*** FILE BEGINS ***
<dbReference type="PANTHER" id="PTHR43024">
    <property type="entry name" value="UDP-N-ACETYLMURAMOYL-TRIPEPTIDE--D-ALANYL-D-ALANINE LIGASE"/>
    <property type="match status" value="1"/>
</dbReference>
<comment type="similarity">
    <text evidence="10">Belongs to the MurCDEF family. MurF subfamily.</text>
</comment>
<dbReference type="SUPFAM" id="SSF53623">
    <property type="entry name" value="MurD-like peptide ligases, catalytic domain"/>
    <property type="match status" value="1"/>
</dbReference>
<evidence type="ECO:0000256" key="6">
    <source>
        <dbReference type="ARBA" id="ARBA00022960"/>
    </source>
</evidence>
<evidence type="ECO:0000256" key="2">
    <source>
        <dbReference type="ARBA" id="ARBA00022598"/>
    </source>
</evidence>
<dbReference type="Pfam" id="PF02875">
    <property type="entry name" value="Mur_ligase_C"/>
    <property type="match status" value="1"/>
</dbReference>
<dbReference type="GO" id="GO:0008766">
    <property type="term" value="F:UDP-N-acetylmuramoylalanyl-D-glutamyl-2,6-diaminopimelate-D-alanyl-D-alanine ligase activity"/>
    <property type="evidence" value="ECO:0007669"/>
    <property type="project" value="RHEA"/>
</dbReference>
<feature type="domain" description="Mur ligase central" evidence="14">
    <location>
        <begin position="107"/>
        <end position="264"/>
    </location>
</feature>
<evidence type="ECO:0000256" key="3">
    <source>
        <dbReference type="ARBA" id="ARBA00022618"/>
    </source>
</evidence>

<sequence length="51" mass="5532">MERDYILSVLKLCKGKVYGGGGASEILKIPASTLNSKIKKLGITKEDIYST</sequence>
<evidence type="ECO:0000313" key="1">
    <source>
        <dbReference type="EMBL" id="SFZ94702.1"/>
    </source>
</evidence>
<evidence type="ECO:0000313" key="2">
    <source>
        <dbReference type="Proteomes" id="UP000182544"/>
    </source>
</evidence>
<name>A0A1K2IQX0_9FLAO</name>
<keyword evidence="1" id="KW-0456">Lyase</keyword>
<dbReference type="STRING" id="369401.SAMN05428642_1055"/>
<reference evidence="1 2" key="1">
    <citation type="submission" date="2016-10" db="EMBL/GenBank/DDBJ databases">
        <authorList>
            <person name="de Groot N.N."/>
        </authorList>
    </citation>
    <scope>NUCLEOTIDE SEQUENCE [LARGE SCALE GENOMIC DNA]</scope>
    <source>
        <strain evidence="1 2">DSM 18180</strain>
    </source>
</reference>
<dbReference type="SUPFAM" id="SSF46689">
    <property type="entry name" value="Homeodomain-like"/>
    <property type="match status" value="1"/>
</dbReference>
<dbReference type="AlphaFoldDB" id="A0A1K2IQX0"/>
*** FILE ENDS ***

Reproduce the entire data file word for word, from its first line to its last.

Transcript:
<dbReference type="PANTHER" id="PTHR43024">
    <property type="entry name" value="UDP-N-ACETYLMURAMOYL-TRIPEPTIDE--D-ALANYL-D-ALANINE LIGASE"/>
    <property type="match status" value="1"/>
</dbReference>
<comment type="similarity">
    <text evidence="10">Belongs to the MurCDEF family. MurF subfamily.</text>
</comment>
<dbReference type="SUPFAM" id="SSF53623">
    <property type="entry name" value="MurD-like peptide ligases, catalytic domain"/>
    <property type="match status" value="1"/>
</dbReference>
<evidence type="ECO:0000256" key="6">
    <source>
        <dbReference type="ARBA" id="ARBA00022960"/>
    </source>
</evidence>
<evidence type="ECO:0000256" key="2">
    <source>
        <dbReference type="ARBA" id="ARBA00022598"/>
    </source>
</evidence>
<dbReference type="Pfam" id="PF02875">
    <property type="entry name" value="Mur_ligase_C"/>
    <property type="match status" value="1"/>
</dbReference>
<dbReference type="GO" id="GO:0008766">
    <property type="term" value="F:UDP-N-acetylmuramoylalanyl-D-glutamyl-2,6-diaminopimelate-D-alanyl-D-alanine ligase activity"/>
    <property type="evidence" value="ECO:0007669"/>
    <property type="project" value="RHEA"/>
</dbReference>
<feature type="domain" description="Mur ligase central" evidence="14">
    <location>
        <begin position="107"/>
        <end position="264"/>
    </location>
</feature>
<evidence type="ECO:0000256" key="3">
    <source>
        <dbReference type="ARBA" id="ARBA00022618"/>
    </source>
</evidence>

<sequence length="51" mass="5532">MERDYILSVLKLCKGKVYGGGGASEILKIPASTLNSKIKKLGITKEDIYST</sequence>
<evidence type="ECO:0000313" key="1">
    <source>
        <dbReference type="EMBL" id="SFZ94702.1"/>
    </source>
</evidence>
<evidence type="ECO:0000313" key="2">
    <source>
        <dbReference type="Proteomes" id="UP000182544"/>
    </source>
</evidence>
<name>A0A1K2IQX0_9FLAO</name>
<keyword evidence="1" id="KW-0456">Lyase</keyword>
<dbReference type="STRING" id="369401.SAMN05428642_1055"/>
<reference evidence="1 2" key="1">
    <citation type="submission" date="2016-10" db="EMBL/GenBank/DDBJ databases">
        <authorList>
            <person name="de Groot N.N."/>
        </authorList>
    </citation>
    <scope>NUCLEOTIDE SEQUENCE [LARGE SCALE GENOMIC DNA]</scope>
    <source>
        <strain evidence="1 2">DSM 18180</strain>
    </source>
</reference>
<dbReference type="SUPFAM" id="SSF46689">
    <property type="entry name" value="Homeodomain-like"/>
    <property type="match status" value="1"/>
</dbReference>
<dbReference type="AlphaFoldDB" id="A0A1K2IQX0"/>